In this example, worker B is paid $20 for an hour of labor power: this price of labor power is higher than the value of labor. In this case, for one hour of work worker B is able to purchase 1.11 hours of abstract labor. Consequently, worker A must work 18 hours to purchase the one hour of abstract labor. To clarify further: in this example, $17 in surplus value is exploited from worker A [the abstract value of labor ($18) minus the price of labor power paid as wages ($1)]. Of this $17, $15 is kept by the capitalist and $2 is handed to worker B on top of the full value of labor. Functionally, worker B is an exploiter.
Example 2, Simple Segment Model: This example demonstrates how the system appears and operates at the single-enterprise level. Specifically, it begins to demonstrate how the surplus value rendered through labor can be distributed to other workers. It also demonstrates how this system can operate from the standpoint of individual capitalists who are only directly employing one or the other worker.
In this example, Capitalist A buys one hour of labor from worker A at a price of $1/hr. Capitalist A then sells the commodity to capitalist B for a price of $1.71. In this segment of the capitalist process, it appears the capitalist drew .71 cents of surplus value and the total value of labor for worker A is $1.71. The commodity which passes through the initial (capitalist/worker A) circuit necessarily passes through a second (capitalist/worker B) circuit. 2 In the second part, worker B is paid by capitalist B $20/hr to further handle (e.g., transport, market, account, repackage, shelve, draw up a receipt for, etc) the commodity, after which it is sold for $36. In this case, the final price of the commodity ($36) includes both the ‘raw material’ provided at a price of $1.71 and $34.29 (which appears to be the value of labor for worker B), and it appears $14.29 is the surplus extracted by capitalist B from worker B. This example illustrates how under conditions of disparity wage strata, rates of segmental exploitation can remain fairly constant throughout. In a manner, this model demonstrates how the global economy works from the perspective of the individual capitalists. This is a narrow view also encapsulated by much of what is currently (erroneously) thought of as Marxist class analysis.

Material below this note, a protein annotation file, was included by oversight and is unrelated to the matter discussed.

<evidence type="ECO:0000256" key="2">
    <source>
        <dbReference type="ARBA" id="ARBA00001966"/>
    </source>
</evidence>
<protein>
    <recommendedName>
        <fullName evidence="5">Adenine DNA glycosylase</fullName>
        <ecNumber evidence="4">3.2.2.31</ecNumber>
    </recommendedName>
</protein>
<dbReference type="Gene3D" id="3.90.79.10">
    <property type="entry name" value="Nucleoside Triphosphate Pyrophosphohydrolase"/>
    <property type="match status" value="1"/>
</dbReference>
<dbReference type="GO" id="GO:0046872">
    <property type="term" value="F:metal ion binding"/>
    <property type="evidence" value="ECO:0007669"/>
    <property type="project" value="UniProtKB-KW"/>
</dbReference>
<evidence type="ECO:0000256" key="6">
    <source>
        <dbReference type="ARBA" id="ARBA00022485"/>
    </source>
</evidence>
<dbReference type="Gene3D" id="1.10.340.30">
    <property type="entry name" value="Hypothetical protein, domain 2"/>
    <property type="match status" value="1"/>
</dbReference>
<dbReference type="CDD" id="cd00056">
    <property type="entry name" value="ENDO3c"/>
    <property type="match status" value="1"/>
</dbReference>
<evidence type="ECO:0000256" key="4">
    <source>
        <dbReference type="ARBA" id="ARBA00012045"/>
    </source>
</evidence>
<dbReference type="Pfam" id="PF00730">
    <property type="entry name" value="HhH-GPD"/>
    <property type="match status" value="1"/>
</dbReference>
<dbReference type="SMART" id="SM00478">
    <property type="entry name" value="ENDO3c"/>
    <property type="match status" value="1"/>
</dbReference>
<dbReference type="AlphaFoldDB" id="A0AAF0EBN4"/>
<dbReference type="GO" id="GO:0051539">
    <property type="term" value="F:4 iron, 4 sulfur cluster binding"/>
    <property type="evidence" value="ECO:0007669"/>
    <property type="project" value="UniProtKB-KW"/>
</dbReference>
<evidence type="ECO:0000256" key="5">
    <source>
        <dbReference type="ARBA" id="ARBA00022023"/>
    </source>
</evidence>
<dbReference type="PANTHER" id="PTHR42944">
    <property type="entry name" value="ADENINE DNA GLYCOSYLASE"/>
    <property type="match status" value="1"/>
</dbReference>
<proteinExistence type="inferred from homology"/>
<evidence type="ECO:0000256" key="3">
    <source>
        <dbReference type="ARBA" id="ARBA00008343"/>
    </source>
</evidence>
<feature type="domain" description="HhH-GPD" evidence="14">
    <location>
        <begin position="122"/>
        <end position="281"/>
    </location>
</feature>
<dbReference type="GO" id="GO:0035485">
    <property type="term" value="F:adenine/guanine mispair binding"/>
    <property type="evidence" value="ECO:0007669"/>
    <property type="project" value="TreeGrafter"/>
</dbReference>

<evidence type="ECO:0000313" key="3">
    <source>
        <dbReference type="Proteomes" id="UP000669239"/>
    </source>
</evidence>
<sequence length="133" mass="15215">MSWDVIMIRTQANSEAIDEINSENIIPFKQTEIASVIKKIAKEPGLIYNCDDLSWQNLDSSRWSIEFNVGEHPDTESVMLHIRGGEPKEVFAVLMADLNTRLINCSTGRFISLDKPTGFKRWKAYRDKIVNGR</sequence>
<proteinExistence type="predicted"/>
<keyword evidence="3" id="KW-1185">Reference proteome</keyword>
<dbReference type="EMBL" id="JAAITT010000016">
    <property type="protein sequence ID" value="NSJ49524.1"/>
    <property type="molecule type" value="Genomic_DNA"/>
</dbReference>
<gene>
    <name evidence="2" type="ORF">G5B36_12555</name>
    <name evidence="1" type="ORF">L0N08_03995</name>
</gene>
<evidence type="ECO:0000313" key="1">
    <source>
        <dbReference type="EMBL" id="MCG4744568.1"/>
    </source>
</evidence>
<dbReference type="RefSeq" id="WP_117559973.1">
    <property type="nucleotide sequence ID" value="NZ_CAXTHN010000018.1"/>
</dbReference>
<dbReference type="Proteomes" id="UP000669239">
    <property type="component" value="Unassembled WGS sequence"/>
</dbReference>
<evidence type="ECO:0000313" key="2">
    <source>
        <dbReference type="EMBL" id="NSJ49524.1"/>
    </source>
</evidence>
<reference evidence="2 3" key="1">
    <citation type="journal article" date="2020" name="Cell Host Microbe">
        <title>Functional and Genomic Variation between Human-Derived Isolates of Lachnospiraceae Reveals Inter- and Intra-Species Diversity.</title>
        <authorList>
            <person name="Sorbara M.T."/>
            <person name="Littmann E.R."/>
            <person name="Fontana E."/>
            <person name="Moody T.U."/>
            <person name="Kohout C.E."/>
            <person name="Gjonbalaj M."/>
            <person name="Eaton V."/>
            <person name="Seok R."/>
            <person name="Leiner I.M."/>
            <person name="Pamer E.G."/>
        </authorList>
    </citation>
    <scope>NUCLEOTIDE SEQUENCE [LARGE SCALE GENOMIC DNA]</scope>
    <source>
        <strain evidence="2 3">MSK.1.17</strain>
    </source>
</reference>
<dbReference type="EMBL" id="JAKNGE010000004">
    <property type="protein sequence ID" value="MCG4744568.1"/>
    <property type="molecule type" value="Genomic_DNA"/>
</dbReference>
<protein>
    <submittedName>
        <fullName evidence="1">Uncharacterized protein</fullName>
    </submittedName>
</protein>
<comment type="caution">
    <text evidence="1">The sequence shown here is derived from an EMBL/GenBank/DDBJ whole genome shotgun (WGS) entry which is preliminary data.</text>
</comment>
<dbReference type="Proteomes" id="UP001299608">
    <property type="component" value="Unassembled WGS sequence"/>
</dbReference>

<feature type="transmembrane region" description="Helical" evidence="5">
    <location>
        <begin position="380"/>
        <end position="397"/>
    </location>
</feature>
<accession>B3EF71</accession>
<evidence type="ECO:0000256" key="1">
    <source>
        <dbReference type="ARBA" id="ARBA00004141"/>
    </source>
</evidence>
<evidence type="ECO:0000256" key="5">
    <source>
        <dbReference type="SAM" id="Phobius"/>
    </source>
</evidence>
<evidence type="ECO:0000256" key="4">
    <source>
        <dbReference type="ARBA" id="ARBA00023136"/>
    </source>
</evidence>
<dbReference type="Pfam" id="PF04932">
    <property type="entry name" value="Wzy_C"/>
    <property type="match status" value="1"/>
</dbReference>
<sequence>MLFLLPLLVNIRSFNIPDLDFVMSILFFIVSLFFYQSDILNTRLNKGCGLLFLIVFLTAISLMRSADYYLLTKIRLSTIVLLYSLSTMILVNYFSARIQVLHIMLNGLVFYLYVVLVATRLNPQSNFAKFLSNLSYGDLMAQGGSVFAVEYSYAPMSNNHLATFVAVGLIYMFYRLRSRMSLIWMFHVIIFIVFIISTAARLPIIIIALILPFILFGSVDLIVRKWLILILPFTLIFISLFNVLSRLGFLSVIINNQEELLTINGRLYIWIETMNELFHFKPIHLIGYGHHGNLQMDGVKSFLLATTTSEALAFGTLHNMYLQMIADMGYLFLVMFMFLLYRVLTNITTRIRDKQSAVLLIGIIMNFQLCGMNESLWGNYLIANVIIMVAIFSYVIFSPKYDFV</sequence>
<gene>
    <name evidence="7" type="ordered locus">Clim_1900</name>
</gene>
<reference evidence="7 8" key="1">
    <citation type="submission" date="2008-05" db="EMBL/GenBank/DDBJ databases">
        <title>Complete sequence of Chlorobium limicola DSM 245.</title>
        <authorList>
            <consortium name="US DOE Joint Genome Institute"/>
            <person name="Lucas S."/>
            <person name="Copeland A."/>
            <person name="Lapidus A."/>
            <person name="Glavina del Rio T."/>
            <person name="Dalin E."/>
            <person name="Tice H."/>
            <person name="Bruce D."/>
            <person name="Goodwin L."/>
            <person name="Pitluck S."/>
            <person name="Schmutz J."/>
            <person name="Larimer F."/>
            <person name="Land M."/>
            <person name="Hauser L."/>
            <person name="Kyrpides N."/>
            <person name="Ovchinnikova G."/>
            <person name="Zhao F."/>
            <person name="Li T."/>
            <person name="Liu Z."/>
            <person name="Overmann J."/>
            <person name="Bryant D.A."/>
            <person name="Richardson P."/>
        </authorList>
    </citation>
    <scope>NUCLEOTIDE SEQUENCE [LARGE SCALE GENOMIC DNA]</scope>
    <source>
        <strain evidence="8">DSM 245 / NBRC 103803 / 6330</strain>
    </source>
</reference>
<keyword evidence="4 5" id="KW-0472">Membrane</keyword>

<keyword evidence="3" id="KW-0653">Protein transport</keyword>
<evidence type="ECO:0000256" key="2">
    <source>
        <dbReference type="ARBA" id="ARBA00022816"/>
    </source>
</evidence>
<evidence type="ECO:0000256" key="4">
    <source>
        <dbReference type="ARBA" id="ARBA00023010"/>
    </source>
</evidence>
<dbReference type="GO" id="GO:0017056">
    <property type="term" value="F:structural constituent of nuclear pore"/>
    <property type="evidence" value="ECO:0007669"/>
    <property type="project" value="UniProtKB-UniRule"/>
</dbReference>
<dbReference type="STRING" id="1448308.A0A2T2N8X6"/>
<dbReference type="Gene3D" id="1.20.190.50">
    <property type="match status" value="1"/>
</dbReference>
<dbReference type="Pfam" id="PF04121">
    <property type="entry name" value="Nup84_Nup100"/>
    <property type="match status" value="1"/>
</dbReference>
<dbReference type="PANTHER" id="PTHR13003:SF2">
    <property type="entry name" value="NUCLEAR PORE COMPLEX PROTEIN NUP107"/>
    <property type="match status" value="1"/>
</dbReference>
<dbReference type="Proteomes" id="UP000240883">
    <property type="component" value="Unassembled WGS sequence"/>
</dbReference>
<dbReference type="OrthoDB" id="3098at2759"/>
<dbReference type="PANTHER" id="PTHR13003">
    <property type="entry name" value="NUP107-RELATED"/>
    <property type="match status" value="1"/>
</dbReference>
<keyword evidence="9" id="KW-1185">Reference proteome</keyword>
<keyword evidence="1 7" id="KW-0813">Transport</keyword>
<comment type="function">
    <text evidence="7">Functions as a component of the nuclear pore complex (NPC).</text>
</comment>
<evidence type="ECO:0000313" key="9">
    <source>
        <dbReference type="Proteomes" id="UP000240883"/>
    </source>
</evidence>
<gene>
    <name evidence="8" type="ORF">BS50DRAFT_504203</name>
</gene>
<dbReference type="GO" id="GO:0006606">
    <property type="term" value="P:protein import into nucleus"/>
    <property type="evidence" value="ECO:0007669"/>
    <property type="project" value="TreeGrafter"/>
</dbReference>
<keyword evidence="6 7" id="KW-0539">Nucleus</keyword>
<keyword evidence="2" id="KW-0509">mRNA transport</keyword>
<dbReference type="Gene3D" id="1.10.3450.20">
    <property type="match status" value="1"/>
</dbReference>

Example 3, Aggregated Segment Model: This model fully demonstrates the links between the first two models, and demonstrates how the surplus derived from the exploitation in one segment can be transferred throughout the entire process via the structuring of prices.
What is missed by Example 2 is the manner in which the disparity in price in labor is more than incidental. Price itself does not necessarily reflect value. Instead price is a mechanism through which value is circulated. This disparity between prices of labor didn’t magically happen. It is historically formed, deeply part of the modern system, and militantly enforced by imperial and neo-colonial regimes. This divide is structurally significant. It effects class alignments and the development of class struggle.